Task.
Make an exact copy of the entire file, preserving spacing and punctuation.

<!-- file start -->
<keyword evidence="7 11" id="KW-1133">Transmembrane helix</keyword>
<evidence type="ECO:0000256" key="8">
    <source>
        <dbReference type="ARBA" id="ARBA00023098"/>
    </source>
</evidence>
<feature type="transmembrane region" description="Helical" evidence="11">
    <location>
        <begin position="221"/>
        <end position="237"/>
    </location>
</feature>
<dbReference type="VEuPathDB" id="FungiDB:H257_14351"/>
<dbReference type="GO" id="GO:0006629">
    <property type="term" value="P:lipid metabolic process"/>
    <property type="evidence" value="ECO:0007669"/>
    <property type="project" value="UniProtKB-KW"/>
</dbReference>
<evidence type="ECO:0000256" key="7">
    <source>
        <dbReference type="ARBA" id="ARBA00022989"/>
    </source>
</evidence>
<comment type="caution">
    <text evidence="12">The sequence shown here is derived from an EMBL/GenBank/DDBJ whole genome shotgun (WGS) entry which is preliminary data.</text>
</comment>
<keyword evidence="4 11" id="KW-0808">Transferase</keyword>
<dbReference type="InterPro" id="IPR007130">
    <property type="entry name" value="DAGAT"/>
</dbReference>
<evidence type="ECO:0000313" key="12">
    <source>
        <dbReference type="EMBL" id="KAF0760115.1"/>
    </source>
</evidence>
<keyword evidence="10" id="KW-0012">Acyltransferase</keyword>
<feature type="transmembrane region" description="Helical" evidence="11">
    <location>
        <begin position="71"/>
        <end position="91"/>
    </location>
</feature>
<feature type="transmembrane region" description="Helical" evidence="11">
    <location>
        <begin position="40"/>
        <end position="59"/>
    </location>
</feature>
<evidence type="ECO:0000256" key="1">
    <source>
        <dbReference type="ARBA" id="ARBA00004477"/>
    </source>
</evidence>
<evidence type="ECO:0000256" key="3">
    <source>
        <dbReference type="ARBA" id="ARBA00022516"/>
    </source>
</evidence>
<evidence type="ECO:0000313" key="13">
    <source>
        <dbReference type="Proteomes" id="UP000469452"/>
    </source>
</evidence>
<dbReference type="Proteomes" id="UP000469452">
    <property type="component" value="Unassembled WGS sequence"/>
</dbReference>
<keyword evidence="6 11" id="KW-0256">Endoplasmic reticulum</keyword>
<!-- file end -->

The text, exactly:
<keyword evidence="7 11" id="KW-1133">Transmembrane helix</keyword>
<evidence type="ECO:0000256" key="8">
    <source>
        <dbReference type="ARBA" id="ARBA00023098"/>
    </source>
</evidence>
<feature type="transmembrane region" description="Helical" evidence="11">
    <location>
        <begin position="221"/>
        <end position="237"/>
    </location>
</feature>
<dbReference type="VEuPathDB" id="FungiDB:H257_14351"/>
<dbReference type="GO" id="GO:0006629">
    <property type="term" value="P:lipid metabolic process"/>
    <property type="evidence" value="ECO:0007669"/>
    <property type="project" value="UniProtKB-KW"/>
</dbReference>
<evidence type="ECO:0000256" key="7">
    <source>
        <dbReference type="ARBA" id="ARBA00022989"/>
    </source>
</evidence>
<comment type="caution">
    <text evidence="12">The sequence shown here is derived from an EMBL/GenBank/DDBJ whole genome shotgun (WGS) entry which is preliminary data.</text>
</comment>
<keyword evidence="4 11" id="KW-0808">Transferase</keyword>
<dbReference type="InterPro" id="IPR007130">
    <property type="entry name" value="DAGAT"/>
</dbReference>
<evidence type="ECO:0000313" key="12">
    <source>
        <dbReference type="EMBL" id="KAF0760115.1"/>
    </source>
</evidence>
<keyword evidence="10" id="KW-0012">Acyltransferase</keyword>
<feature type="transmembrane region" description="Helical" evidence="11">
    <location>
        <begin position="71"/>
        <end position="91"/>
    </location>
</feature>
<feature type="transmembrane region" description="Helical" evidence="11">
    <location>
        <begin position="40"/>
        <end position="59"/>
    </location>
</feature>
<evidence type="ECO:0000256" key="1">
    <source>
        <dbReference type="ARBA" id="ARBA00004477"/>
    </source>
</evidence>
<evidence type="ECO:0000256" key="3">
    <source>
        <dbReference type="ARBA" id="ARBA00022516"/>
    </source>
</evidence>
<evidence type="ECO:0000313" key="13">
    <source>
        <dbReference type="Proteomes" id="UP000469452"/>
    </source>
</evidence>
<dbReference type="Proteomes" id="UP000469452">
    <property type="component" value="Unassembled WGS sequence"/>
</dbReference>
<keyword evidence="6 11" id="KW-0256">Endoplasmic reticulum</keyword>